Artists as Must Haves: Why Our Communities Need the NEA

 

CREATE: The Community Meal, a living artwork in St. Paul’s Frogtown neighborhood about food,
food access and food justice by Seitu Jones/Public Art St. Paul. Photo: Andy King

 

In my office, I’ve hung a quote on poster paper that reads: “Artists are MUST HAVE, not nice to have. They are essential, not peripheral.” It’s a conviction our board and staff share as McKnight’s arts program places working artists at the core of our focus.

Millions of Americans agree that artists and the arts are essential. But once again, the public good derived from the arts in communities all across the country has come in question with the potential elimination of the National Endowment for the Arts (NEA), along with the National Endowment for the Humanities, the Institute of Museum and Library Services, and the Corporation for Public Broadcasting.

I’ve seen the fierce battles over these arts and cultural agencies play out before. I had a front row seat during my tenure as a program specialist at the NEA in the late 1980s and early 1990s. The critical difference is that the arts sector is in a better position now than it has ever been before in its ability to explain the value of these agencies and the work they support. Because of intentional strategies to support independent, large-scale research, the arts sector has far-reaching and deep data that we didn’t have twenty-five years ago.  Organizations such as Americans for the Arts provides arts statistics for all 435 U.S. congressional districts across our country. Because of their work, we can now point to the fact that more than 700,000 businesses were involved in the creation or distribution of the arts, and they employ 2.9 million people, representing 3.9 percent of all U.S. businesses.

In addition, the NEA’s longstanding arts education program supports arts learning as a driver for transforming individual students, schools, and communities and has nurtured innovative and best practices in arts for youth. Arts experiences help children increase skills in creativity, confidence, problem solving, perseverance, focus, non-verbal communication, collaboration, dedication, and accountability — all essential qualities for success in any endeavor. These facts and countless others show in irrefutable terms how the arts add value to every dimension of our lives.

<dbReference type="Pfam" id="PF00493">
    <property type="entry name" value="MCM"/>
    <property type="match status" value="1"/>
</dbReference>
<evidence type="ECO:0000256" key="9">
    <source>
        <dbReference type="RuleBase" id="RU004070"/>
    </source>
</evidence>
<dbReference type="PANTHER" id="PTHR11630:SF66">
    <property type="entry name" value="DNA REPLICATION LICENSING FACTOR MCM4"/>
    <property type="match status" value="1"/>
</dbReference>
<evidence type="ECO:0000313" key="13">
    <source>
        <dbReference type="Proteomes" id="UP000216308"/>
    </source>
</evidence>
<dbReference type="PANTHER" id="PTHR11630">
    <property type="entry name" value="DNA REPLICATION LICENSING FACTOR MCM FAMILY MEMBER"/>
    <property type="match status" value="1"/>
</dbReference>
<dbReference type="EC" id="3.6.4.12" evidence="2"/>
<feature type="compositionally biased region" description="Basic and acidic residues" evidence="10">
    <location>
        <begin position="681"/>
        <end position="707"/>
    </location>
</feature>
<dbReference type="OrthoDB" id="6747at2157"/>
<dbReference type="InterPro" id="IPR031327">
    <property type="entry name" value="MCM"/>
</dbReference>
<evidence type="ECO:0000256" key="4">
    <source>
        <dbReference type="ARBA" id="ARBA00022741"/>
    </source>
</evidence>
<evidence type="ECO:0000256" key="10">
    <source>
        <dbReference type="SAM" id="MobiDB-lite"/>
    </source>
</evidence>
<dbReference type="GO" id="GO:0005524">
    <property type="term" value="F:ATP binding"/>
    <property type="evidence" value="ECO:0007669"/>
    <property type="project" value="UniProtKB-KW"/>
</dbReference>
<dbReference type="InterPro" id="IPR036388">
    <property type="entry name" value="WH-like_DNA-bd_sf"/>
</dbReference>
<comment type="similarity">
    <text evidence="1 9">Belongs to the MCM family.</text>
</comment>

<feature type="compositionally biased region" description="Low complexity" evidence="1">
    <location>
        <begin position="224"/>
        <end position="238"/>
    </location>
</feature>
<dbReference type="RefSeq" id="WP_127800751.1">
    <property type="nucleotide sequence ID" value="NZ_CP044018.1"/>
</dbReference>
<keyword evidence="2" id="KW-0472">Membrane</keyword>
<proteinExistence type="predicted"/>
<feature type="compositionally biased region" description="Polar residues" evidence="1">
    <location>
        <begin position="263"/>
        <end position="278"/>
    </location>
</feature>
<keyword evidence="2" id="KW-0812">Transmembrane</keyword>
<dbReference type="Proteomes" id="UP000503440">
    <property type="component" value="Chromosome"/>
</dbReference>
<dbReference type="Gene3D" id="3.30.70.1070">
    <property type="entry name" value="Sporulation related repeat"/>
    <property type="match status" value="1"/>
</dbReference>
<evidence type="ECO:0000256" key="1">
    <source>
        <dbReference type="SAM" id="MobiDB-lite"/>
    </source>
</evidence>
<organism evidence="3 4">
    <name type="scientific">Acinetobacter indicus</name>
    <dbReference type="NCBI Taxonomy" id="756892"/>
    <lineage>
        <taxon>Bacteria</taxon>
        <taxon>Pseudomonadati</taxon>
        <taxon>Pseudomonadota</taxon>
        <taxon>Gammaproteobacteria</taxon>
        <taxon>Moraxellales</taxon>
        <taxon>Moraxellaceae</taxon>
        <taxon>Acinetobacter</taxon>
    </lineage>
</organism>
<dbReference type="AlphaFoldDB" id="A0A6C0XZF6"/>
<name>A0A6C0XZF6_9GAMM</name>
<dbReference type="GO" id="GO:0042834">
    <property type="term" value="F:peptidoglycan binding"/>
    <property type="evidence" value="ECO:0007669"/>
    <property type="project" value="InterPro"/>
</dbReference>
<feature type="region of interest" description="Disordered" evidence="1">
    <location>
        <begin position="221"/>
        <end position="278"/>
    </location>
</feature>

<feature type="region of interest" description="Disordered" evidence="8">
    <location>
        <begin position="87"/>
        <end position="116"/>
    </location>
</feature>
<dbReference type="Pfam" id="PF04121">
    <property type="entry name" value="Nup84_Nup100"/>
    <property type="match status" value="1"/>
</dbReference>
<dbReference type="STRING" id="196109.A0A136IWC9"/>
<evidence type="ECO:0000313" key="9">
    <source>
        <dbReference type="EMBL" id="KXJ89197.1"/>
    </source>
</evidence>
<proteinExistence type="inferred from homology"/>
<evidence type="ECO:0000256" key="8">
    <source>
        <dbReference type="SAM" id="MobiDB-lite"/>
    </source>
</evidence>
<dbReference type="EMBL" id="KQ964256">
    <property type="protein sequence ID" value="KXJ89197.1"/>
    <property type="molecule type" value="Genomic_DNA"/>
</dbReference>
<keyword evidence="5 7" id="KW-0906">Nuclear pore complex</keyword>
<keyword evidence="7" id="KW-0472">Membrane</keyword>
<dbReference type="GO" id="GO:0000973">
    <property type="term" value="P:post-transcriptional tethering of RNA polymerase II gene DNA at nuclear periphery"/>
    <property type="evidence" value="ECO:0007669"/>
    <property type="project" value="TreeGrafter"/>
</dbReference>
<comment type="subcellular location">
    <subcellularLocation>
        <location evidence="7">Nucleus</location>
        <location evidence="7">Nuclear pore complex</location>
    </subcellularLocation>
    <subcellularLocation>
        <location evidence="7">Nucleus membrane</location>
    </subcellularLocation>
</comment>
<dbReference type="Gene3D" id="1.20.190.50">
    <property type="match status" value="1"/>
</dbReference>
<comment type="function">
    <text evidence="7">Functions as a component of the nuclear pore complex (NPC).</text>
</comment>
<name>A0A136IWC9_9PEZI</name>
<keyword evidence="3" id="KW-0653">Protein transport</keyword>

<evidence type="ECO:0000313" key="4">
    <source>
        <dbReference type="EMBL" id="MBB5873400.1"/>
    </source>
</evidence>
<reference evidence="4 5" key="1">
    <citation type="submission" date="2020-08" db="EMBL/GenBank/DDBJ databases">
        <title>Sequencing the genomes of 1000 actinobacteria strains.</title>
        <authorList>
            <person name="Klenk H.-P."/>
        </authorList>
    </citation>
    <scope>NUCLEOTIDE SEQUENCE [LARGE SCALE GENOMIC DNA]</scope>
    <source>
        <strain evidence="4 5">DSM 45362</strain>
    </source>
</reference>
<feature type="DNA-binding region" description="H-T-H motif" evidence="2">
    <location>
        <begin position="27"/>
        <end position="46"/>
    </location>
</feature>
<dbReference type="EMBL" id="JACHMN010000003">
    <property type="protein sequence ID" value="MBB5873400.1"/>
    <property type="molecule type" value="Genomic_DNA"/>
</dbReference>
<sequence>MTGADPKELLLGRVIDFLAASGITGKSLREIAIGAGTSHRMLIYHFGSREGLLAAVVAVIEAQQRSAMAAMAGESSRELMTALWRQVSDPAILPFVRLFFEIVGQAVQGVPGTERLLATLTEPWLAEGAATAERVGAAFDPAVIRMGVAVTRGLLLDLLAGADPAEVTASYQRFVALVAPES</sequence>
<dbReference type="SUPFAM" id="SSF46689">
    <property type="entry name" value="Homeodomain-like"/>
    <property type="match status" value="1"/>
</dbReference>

And the NEA, it turns out, remains a strong example of a successful government agency. For a relatively small investment, $147.9 million in 2016 or a mere .0004% of the federal budget, it leverages and spurs millions of additional private, corporate, and foundation investment across all of the United States. McKnight’s arts program and our growing community of artists benefit from creative placemaking initiatives developed by the NEA, including ArtPlace and Our Town.  These efforts recognize and support artists’ valuable contributions in community, housing, transportation development, and other economic and social change benefits in Minnesota and beyond. The NEA is one of America’s greatest assets — and the data underscores this.

Before any decisions are made about the future of the NEA, it’s important to recall that bipartisan congressional leaders, including Minnesota’s own Senator Hubert Humphrey, helped establish the agency. These bipartisan partnerships created a platform to nurture American creativity and to elevate, sustain, and preserve this country’s diverse cultures and artistic traditions.

It’s a point underscored by many leaders across party lines, including President Ronald Reagan. “We honor the arts not because we want monuments to our own civilization but because we are a free people,” Reagan once said. “The arts are among our nation’s finest creations and the reflection of freedom’s light.” The NEA continues to illuminate the power of the arts, and our communities are better off because of their work.



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Vickie Benson
Arts Program Director

 

 

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